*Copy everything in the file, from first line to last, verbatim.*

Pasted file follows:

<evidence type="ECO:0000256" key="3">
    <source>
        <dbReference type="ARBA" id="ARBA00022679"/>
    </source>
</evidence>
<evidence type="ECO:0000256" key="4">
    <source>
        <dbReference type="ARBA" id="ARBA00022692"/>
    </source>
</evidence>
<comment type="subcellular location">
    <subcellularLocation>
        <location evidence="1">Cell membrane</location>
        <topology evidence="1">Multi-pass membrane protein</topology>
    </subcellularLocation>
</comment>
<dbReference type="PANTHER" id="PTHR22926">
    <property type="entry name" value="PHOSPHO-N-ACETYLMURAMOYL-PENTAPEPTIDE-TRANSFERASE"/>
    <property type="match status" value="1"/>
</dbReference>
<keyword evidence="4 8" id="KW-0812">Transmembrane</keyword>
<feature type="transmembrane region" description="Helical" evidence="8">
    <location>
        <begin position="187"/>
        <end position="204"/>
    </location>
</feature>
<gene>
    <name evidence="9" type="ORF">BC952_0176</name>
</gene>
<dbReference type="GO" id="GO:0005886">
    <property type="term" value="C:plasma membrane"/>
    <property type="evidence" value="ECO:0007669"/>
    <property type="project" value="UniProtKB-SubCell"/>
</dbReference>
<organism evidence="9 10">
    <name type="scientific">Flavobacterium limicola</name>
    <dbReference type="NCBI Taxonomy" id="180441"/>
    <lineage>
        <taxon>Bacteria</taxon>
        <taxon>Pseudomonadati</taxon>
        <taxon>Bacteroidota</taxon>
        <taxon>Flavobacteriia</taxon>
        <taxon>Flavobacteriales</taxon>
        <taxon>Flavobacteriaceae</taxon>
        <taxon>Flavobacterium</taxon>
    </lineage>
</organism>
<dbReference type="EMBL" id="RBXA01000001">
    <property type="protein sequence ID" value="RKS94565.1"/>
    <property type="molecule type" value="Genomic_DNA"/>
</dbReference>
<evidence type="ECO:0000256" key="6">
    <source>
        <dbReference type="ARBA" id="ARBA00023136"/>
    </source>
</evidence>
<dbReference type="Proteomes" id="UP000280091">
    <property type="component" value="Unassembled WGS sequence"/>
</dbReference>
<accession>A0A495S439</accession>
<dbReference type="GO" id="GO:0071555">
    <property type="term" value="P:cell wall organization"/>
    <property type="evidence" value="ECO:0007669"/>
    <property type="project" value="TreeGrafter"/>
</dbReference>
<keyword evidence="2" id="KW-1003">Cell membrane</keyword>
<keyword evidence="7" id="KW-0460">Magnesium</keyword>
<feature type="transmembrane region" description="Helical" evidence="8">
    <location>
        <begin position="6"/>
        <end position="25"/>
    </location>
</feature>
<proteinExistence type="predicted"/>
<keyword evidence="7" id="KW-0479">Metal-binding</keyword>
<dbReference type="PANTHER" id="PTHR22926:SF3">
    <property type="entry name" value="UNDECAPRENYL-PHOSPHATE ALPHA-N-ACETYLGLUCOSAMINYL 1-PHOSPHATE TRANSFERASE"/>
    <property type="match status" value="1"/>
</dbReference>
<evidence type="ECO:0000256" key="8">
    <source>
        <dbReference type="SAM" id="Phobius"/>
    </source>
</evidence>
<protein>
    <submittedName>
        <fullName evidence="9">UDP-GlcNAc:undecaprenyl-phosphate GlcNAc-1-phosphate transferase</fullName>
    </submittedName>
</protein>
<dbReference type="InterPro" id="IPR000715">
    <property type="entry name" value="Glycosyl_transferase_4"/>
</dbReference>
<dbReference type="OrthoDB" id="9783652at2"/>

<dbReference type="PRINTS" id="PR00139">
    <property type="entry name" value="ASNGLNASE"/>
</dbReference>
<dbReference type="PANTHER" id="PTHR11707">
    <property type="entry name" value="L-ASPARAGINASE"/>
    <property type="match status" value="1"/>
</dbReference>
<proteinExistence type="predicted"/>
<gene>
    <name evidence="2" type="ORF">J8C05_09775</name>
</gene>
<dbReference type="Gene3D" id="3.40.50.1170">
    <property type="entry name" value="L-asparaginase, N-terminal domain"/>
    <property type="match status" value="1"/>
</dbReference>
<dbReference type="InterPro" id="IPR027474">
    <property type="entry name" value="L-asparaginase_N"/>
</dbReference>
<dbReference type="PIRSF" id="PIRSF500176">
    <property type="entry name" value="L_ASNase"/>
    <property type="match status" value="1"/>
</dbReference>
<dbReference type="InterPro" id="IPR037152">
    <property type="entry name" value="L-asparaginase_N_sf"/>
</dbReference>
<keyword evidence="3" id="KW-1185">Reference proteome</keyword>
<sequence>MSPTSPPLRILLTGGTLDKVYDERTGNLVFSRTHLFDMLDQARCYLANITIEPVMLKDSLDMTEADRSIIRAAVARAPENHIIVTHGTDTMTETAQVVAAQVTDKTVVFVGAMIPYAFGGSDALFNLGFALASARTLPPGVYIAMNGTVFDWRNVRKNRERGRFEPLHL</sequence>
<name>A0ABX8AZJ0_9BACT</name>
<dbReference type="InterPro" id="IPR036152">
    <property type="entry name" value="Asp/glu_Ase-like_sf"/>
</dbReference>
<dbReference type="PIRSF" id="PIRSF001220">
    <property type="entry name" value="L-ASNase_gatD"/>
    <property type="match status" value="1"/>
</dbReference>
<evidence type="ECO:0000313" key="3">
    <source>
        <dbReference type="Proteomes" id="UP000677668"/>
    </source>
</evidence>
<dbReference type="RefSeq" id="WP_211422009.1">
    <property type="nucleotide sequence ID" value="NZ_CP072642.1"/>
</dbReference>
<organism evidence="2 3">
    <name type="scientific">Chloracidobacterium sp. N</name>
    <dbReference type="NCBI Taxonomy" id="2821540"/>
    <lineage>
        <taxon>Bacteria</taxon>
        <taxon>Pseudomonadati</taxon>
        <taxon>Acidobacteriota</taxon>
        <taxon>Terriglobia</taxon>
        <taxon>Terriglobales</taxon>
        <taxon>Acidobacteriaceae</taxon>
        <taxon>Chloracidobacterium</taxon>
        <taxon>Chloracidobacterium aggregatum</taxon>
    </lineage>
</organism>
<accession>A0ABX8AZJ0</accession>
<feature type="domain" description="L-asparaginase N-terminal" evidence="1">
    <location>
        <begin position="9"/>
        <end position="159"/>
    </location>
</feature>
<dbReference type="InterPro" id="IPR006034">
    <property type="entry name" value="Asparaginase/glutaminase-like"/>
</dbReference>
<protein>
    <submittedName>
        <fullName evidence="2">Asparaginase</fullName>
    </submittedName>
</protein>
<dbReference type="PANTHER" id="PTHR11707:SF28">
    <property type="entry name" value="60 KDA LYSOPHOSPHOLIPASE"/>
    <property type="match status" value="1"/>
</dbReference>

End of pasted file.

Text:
<evidence type="ECO:0000256" key="3">
    <source>
        <dbReference type="ARBA" id="ARBA00022679"/>
    </source>
</evidence>
<evidence type="ECO:0000256" key="4">
    <source>
        <dbReference type="ARBA" id="ARBA00022692"/>
    </source>
</evidence>
<comment type="subcellular location">
    <subcellularLocation>
        <location evidence="1">Cell membrane</location>
        <topology evidence="1">Multi-pass membrane protein</topology>
    </subcellularLocation>
</comment>
<dbReference type="PANTHER" id="PTHR22926">
    <property type="entry name" value="PHOSPHO-N-ACETYLMURAMOYL-PENTAPEPTIDE-TRANSFERASE"/>
    <property type="match status" value="1"/>
</dbReference>
<keyword evidence="4 8" id="KW-0812">Transmembrane</keyword>
<feature type="transmembrane region" description="Helical" evidence="8">
    <location>
        <begin position="187"/>
        <end position="204"/>
    </location>
</feature>
<gene>
    <name evidence="9" type="ORF">BC952_0176</name>
</gene>
<dbReference type="GO" id="GO:0005886">
    <property type="term" value="C:plasma membrane"/>
    <property type="evidence" value="ECO:0007669"/>
    <property type="project" value="UniProtKB-SubCell"/>
</dbReference>
<organism evidence="9 10">
    <name type="scientific">Flavobacterium limicola</name>
    <dbReference type="NCBI Taxonomy" id="180441"/>
    <lineage>
        <taxon>Bacteria</taxon>
        <taxon>Pseudomonadati</taxon>
        <taxon>Bacteroidota</taxon>
        <taxon>Flavobacteriia</taxon>
        <taxon>Flavobacteriales</taxon>
        <taxon>Flavobacteriaceae</taxon>
        <taxon>Flavobacterium</taxon>
    </lineage>
</organism>
<dbReference type="EMBL" id="RBXA01000001">
    <property type="protein sequence ID" value="RKS94565.1"/>
    <property type="molecule type" value="Genomic_DNA"/>
</dbReference>
<evidence type="ECO:0000256" key="6">
    <source>
        <dbReference type="ARBA" id="ARBA00023136"/>
    </source>
</evidence>
<dbReference type="Proteomes" id="UP000280091">
    <property type="component" value="Unassembled WGS sequence"/>
</dbReference>
<accession>A0A495S439</accession>
<dbReference type="GO" id="GO:0071555">
    <property type="term" value="P:cell wall organization"/>
    <property type="evidence" value="ECO:0007669"/>
    <property type="project" value="TreeGrafter"/>
</dbReference>
<keyword evidence="2" id="KW-1003">Cell membrane</keyword>
<keyword evidence="7" id="KW-0460">Magnesium</keyword>
<feature type="transmembrane region" description="Helical" evidence="8">
    <location>
        <begin position="6"/>
        <end position="25"/>
    </location>
</feature>
<proteinExistence type="predicted"/>
<keyword evidence="7" id="KW-0479">Metal-binding</keyword>
<dbReference type="PANTHER" id="PTHR22926:SF3">
    <property type="entry name" value="UNDECAPRENYL-PHOSPHATE ALPHA-N-ACETYLGLUCOSAMINYL 1-PHOSPHATE TRANSFERASE"/>
    <property type="match status" value="1"/>
</dbReference>
<evidence type="ECO:0000256" key="8">
    <source>
        <dbReference type="SAM" id="Phobius"/>
    </source>
</evidence>
<protein>
    <submittedName>
        <fullName evidence="9">UDP-GlcNAc:undecaprenyl-phosphate GlcNAc-1-phosphate transferase</fullName>
    </submittedName>
</protein>
<dbReference type="InterPro" id="IPR000715">
    <property type="entry name" value="Glycosyl_transferase_4"/>
</dbReference>
<dbReference type="OrthoDB" id="9783652at2"/>

<dbReference type="PRINTS" id="PR00139">
    <property type="entry name" value="ASNGLNASE"/>
</dbReference>
<dbReference type="PANTHER" id="PTHR11707">
    <property type="entry name" value="L-ASPARAGINASE"/>
    <property type="match status" value="1"/>
</dbReference>
<proteinExistence type="predicted"/>
<gene>
    <name evidence="2" type="ORF">J8C05_09775</name>
</gene>
<dbReference type="Gene3D" id="3.40.50.1170">
    <property type="entry name" value="L-asparaginase, N-terminal domain"/>
    <property type="match status" value="1"/>
</dbReference>
<dbReference type="InterPro" id="IPR027474">
    <property type="entry name" value="L-asparaginase_N"/>
</dbReference>
<dbReference type="PIRSF" id="PIRSF500176">
    <property type="entry name" value="L_ASNase"/>
    <property type="match status" value="1"/>
</dbReference>
<dbReference type="InterPro" id="IPR037152">
    <property type="entry name" value="L-asparaginase_N_sf"/>
</dbReference>
<keyword evidence="3" id="KW-1185">Reference proteome</keyword>
<sequence>MSPTSPPLRILLTGGTLDKVYDERTGNLVFSRTHLFDMLDQARCYLANITIEPVMLKDSLDMTEADRSIIRAAVARAPENHIIVTHGTDTMTETAQVVAAQVTDKTVVFVGAMIPYAFGGSDALFNLGFALASARTLPPGVYIAMNGTVFDWRNVRKNRERGRFEPLHL</sequence>
<name>A0ABX8AZJ0_9BACT</name>
<dbReference type="InterPro" id="IPR036152">
    <property type="entry name" value="Asp/glu_Ase-like_sf"/>
</dbReference>
<dbReference type="PIRSF" id="PIRSF001220">
    <property type="entry name" value="L-ASNase_gatD"/>
    <property type="match status" value="1"/>
</dbReference>
<evidence type="ECO:0000313" key="3">
    <source>
        <dbReference type="Proteomes" id="UP000677668"/>
    </source>
</evidence>
<dbReference type="RefSeq" id="WP_211422009.1">
    <property type="nucleotide sequence ID" value="NZ_CP072642.1"/>
</dbReference>
<organism evidence="2 3">
    <name type="scientific">Chloracidobacterium sp. N</name>
    <dbReference type="NCBI Taxonomy" id="2821540"/>
    <lineage>
        <taxon>Bacteria</taxon>
        <taxon>Pseudomonadati</taxon>
        <taxon>Acidobacteriota</taxon>
        <taxon>Terriglobia</taxon>
        <taxon>Terriglobales</taxon>
        <taxon>Acidobacteriaceae</taxon>
        <taxon>Chloracidobacterium</taxon>
        <taxon>Chloracidobacterium aggregatum</taxon>
    </lineage>
</organism>
<accession>A0ABX8AZJ0</accession>
<feature type="domain" description="L-asparaginase N-terminal" evidence="1">
    <location>
        <begin position="9"/>
        <end position="159"/>
    </location>
</feature>
<dbReference type="InterPro" id="IPR006034">
    <property type="entry name" value="Asparaginase/glutaminase-like"/>
</dbReference>
<protein>
    <submittedName>
        <fullName evidence="2">Asparaginase</fullName>
    </submittedName>
</protein>
<dbReference type="PANTHER" id="PTHR11707:SF28">
    <property type="entry name" value="60 KDA LYSOPHOSPHOLIPASE"/>
    <property type="match status" value="1"/>
</dbReference>